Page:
The Oracle of Apollo Snippets from the life of Apollo Lee

Feb 27, 2001 - 10:02


myplay Retrospective

I saw the ad in Craigslist and popped a resume off. I was living in San José at the time and needed a job badly. Unfortunately, I had no corporate experience to speak of. It was the first resume I’d ever sent in response to an ad on Craigslist, but ten minutes later (even before I’d hung up the Earthlink connection) I had a message. “Can you interview today?” the person I called asked. “Sure.” Then, Ian called me. He wanted to make sure that I knew what I said I knew. He needed me to come in person that day (August 19, 1999). “I’m a flathead V8 engine. Put me in the car and we’ll take this SuperSport 200 miles an hour,” I told him. Somehow, I convinced him.

Over the next few days, I built a pre-release demo single-handedly as he moved his gear up from Los Angeles. I worked around the clock and finished far ahead of schedule. Myplay decided she needed me permanently and the company offered me a salary on September 1, 1999. The salary was low, but I needed a foot in the door. This would be my first major corporate gig and, with all these really cool people I was working with, a hell of a lot of fun.

We launched the service on October 13, 1999, to the raves of a lot of people. There was a launch party shortly thereafter at Slim’s in San Francisco, and I was praised by a few of the people for having built the entire front end single-handedly. Honestly, I couldn’t have done it without the assistance on the help documentation of then-contractor (now-friend) Emmett, who took a massive section off my hands so we could push everything out into the world.

I was still kind of in shock that I could work with a staggeringly bright team of superstars, particularly given that I was recently out of my car, fresh from the frozen wastes of Northern Idaho. In October, the company took us to Las Vegas for an off-site. I danced at Studio 54 with some of my co-workers. Ian found us all nametags from absentees of the Laker convention, or some similar manner of evil, and everyone assumed a secret identity for the evening. Nothing is more funny than seeing our Taiwanese VP of Engineering answering to “Mr. Shapiro”. Heh. I became “Mr. Kincaid.” Giddy fun, I tell you.

Shortly after Vegas, it was time to launch the non-beta version of the service, which we did on November 17, 1999. Myplayers could now make playlists of their music and be really cool DJ people. I immediately posted “House of Jazz” and “Liquid Dreams” and was astonished at how many people were listening to my music. This remains, in my opinion, one of the coolest features of the service.

After we rebuilt the site in May 2000, I was moved into engineering. The redesign was a massive overhaul of absolutely everything on the service, which took Emmett and me a few months to complete, by virtue of the sheer volume of work. Now, the Locker and the playlist features were much more robust and streamlined and easier to use.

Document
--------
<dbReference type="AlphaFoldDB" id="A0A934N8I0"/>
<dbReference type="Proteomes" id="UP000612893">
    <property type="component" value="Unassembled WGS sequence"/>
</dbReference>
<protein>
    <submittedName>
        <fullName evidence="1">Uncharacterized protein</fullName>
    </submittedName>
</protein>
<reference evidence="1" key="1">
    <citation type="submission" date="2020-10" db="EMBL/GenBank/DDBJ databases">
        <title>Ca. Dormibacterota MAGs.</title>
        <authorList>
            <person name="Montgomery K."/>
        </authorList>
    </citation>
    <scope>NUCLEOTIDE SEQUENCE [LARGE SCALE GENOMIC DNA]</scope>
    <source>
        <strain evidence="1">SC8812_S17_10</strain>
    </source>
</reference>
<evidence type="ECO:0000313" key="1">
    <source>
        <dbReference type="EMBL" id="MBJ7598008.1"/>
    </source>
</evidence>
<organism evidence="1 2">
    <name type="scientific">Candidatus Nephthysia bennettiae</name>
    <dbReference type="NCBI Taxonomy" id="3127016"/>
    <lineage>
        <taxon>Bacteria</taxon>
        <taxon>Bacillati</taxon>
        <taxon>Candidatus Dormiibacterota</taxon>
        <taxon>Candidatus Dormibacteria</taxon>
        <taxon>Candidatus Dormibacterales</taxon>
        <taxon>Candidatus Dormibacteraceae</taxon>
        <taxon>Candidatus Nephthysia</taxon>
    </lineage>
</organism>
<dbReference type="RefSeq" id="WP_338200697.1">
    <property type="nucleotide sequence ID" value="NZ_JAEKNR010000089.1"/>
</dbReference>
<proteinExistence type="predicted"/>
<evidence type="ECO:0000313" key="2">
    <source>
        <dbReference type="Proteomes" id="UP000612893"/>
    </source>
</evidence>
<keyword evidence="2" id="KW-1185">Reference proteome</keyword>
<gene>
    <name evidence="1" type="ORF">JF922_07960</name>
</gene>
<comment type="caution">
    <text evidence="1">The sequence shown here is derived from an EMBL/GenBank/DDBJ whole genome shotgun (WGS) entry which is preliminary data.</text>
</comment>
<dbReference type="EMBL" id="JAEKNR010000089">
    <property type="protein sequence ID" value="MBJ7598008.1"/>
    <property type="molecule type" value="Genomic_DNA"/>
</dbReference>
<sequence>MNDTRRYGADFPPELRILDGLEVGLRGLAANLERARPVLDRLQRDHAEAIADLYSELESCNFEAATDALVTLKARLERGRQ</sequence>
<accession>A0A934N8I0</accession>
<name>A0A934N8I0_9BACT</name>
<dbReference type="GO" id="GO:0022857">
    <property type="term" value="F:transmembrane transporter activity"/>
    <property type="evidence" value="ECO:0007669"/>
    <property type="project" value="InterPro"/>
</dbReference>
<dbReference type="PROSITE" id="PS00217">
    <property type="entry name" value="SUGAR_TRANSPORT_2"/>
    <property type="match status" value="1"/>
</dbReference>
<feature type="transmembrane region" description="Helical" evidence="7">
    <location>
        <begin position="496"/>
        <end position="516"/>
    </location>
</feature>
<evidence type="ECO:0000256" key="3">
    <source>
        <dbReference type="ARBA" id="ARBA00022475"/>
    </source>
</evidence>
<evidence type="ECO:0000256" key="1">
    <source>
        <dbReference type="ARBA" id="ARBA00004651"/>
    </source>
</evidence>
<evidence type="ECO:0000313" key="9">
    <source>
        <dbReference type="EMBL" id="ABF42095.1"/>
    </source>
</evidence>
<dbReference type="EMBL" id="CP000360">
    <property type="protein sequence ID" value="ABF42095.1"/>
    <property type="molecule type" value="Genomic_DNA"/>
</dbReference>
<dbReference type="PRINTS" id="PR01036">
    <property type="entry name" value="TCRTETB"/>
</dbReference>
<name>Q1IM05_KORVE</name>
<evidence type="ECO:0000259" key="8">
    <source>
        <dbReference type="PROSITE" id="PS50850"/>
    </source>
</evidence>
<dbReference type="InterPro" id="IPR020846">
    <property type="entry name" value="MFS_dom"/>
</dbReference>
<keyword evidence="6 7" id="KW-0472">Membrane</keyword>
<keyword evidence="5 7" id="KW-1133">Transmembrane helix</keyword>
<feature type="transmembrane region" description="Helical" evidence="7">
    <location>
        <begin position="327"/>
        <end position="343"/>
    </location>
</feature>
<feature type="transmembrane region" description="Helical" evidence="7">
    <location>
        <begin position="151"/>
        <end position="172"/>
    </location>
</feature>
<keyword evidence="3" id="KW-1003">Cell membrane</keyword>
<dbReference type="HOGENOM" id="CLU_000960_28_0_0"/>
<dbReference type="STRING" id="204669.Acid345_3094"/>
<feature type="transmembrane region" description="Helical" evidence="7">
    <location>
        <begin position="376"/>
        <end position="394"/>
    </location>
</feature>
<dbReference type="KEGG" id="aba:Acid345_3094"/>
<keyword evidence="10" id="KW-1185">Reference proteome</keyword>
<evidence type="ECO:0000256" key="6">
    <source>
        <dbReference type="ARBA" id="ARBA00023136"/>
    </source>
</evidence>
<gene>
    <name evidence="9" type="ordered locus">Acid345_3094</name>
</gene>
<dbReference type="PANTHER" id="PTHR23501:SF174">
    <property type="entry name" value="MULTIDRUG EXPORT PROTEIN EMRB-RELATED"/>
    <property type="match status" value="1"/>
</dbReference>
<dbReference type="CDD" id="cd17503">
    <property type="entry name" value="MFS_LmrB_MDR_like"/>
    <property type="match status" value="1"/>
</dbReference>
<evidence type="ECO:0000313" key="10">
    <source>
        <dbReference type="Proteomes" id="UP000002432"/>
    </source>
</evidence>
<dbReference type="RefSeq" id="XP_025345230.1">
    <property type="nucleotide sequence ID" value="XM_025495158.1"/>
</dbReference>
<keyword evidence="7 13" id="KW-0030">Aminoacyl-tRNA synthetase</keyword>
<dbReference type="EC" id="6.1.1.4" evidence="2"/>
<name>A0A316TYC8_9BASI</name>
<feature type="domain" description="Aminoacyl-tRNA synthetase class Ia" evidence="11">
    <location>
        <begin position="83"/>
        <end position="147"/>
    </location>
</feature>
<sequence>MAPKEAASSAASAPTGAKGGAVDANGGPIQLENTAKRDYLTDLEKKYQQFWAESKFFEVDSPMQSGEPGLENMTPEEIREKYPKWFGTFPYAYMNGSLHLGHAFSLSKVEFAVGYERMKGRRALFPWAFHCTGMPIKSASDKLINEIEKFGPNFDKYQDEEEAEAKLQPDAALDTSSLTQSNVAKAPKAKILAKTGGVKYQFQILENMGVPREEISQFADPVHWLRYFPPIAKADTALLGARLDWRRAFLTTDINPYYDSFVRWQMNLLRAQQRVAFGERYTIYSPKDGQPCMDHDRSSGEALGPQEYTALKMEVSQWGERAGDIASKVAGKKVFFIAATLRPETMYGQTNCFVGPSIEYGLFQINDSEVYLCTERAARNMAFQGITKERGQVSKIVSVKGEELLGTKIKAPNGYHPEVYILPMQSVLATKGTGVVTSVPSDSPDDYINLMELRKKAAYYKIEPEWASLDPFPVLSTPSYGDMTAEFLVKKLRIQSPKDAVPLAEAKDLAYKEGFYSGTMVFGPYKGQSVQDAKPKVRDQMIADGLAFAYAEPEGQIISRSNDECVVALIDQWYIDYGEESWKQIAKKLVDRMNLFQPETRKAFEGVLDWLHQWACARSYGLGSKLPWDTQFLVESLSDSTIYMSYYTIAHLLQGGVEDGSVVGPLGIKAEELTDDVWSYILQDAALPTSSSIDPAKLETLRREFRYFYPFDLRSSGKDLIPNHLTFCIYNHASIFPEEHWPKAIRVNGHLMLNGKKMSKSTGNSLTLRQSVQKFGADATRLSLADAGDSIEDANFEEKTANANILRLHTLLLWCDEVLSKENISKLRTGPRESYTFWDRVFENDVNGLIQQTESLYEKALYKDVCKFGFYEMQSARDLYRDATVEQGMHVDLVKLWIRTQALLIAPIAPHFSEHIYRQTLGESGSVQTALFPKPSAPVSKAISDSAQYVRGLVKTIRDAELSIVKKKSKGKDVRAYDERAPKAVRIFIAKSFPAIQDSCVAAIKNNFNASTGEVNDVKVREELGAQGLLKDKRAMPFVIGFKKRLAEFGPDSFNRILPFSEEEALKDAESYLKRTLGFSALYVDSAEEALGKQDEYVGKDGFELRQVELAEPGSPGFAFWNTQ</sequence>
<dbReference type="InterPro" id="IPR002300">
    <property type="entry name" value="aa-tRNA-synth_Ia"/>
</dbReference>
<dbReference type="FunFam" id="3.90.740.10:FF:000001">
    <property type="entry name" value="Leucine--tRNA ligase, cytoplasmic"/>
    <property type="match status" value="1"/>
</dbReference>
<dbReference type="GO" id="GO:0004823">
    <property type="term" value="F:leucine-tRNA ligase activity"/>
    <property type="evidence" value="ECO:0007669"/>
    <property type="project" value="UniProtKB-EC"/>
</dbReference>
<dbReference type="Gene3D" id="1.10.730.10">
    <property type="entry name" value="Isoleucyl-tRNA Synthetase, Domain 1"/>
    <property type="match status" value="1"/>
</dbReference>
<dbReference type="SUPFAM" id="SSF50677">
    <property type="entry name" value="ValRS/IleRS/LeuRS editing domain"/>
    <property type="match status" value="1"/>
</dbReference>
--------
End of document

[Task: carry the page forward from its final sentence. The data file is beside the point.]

When I started at myplay, it was a mostly male shop of engineers, marketing, web production, editorial, and network administrators. Some time in early 2000, I noticed more and more female faces on the marketing side of the building. While there was never a majority of women, there were plenty of attractive young ladies running around — almost enough to distract me (thankfully, I have nerves of steel). Whew.

In celebration of the 2.0 product launch, we went to Vegas again for another off-site, which had me again on the dancefloor at Studio 54, this time accompanied by a lot more people than the four I saw there last time. Even the CEO and Senior VP of BizDev were on the dancefloor with all of us until well after 4 in the morning. And those marketing girls were dressed to kill. Damn.

Some time around that point, our marketing guru, Matt, ordered up some stress balls with the myplay logo. I don’t even care to remember how many times we had seriously exhausting ball wars, but it was great fun. I was one of, like, two people in the company that could throw one of those things halfway across the building and smack the windows, although sometimes those pesky light fixtures got in the way.

With a digital music service that boasted more than five million registered users and the ability to make and post playlists, we built the most amazing service for neophyte digital music fans. The trippy part for me was that I was there, building out the front end and having a magnificent time doing it—not just hearing about this really cool thing, but actually being in the middle of it all.

Unfortunately, myplay was forced to lay some of us of on February 15, 2001. My time had come to move on. I’ll always be a huge myplay fan. I’ll keep making playlists (like the forthcoming Concrete Jungle II and a commemorative playlist in celebration of the 2001 Lionel Hampton Jazz Festival). I’ll keep hanging out with current and former members of the myplay family. Working on such a huge and magnificent thing has been the swansong of my career.

Perhaps I’m a little sappy because it was my first “real” job—my first fling with full-time salaried work where the other people respected my opinion, individuality, and capabilities. Maybe it’s a little like falling in love. No matter how wonderful your romances are in the future, you’ll always have a special fondness for that first real love. I think that, no matter where my path takes me, I’ll look back with fondness on that incredible experience.

Thanks, myplay, for the opportunity, and the memories. See you all down the path.